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The Shadow of the Wind Unknown Binding – 2005

881 customer reviews

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Product details

  • Unknown Binding
  • ASIN: B008YE862I
  • Product Dimensions: 19.4 x 13 x 3.6 cm
  • Average Customer Review: 4.3 out of 5 stars  See all reviews (881 customer reviews)
  • Amazon Bestsellers Rank: 1,350,223 in Books (See Top 100 in Books)

More About the Author

Carlos Ruiz Zafón is the author of six novels, including the international phenomenon The Shadow of the Wind and The Angel's Game, the first two books in a series of novels set in literary universe of The Cemetery of Forgotten Books. His work has been published in more than forty different languages, and honored with numerous international awards. He divides his time between Barcelona, Spain, and Los Angeles, California.

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Customer Reviews

4.3 out of 5 stars

Most Helpful Customer Reviews

90 of 93 people found the following review helpful By A. G. Lockhart on 30 Sept. 2011
Format: Paperback
The Shadow of the Wind by Carlos Ruiz Zafon is literary fiction in the truest sense. It is a novel about books - about one book in particular - and about the power of words to inspire, inflame and ultimately destroy.
10-year-old Daniel Sempere discovers `The Shadow of the Wind' in the Cemetery of Forgotten Books and from that moment his life becomes entwined with and begins to follow a similar path to that of the book's author Julian Carax.
The drama is played out amid the horrors and uncertainties of Revolutionary and Post-revolutionary Barcelona, where class is everything and yet where power rests not only with rich families but with anyone sufficiently ambitious and unscrupulous to take full advantage of the vacuums that war has left. Daniel, the novel's narrator, is none of these things. He is just a normal boy caught up in events beyond his understanding and control, and which threaten to overwhelm him.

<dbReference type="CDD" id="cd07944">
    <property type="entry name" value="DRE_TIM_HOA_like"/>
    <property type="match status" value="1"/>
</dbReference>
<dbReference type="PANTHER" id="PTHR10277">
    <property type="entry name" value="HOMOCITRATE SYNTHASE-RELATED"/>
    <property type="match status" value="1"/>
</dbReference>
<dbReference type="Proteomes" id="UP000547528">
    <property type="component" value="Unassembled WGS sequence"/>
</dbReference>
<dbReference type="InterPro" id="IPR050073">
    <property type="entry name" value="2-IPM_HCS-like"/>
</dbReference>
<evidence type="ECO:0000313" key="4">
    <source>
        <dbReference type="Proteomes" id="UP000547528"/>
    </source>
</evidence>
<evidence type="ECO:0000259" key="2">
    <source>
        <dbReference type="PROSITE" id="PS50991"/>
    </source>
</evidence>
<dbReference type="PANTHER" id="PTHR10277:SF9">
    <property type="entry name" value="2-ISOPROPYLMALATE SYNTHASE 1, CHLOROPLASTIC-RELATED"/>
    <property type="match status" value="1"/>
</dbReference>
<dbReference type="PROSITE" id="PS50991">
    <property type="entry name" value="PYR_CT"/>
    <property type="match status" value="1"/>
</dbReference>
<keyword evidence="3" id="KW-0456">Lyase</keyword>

Amid the realities of time and place, however, Zafon's sense of humour shines through. He is able to see comedy in the grimmest settings and situations. Indeed, there are passages where the line between grim drama, comedy and even farce is finely drawn, as in many scenes featuring the novel's most endearing character, Fermin Romero de Torres, spy turned tramp turned bookshop guru. It is Fermin who shines a light on life's tragedy and shows us the real meaning of loyalty and friendship.
The Shadow of the Wind has its malevolent villain too, one who evokes shades of Hugo's Javert, though without Javert's morality or redeemability. Fumero is corruption and decadence personified, almost to the point of melodrama.
The novel is literary, for sure, but it is also an historical romance with gothic overtones.
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5 of 5 people found the following review helpful By Rick O' Shea on 10 Jan. 2013
Format: Paperback
I found this book disappointing. Though the evocation of the city, and the insights into Spanish politics were interesting, on the whole it seemed sloppily and speedily written and the translation equally so. There were several instances of characters using slang from the 1980s and 90s when they were talking in a post-war time period, and this sounded really odd. There was also one instance when someone had been beaten up he was recommended to go to hospital 'for a scan' - I don't think scanning technology was invented at that time. Perhaps it was a mistranslation from the Spanish for X-Ray, though I wouldn't have thought X-Rays were easily come by in post war Barcelona hospitals either.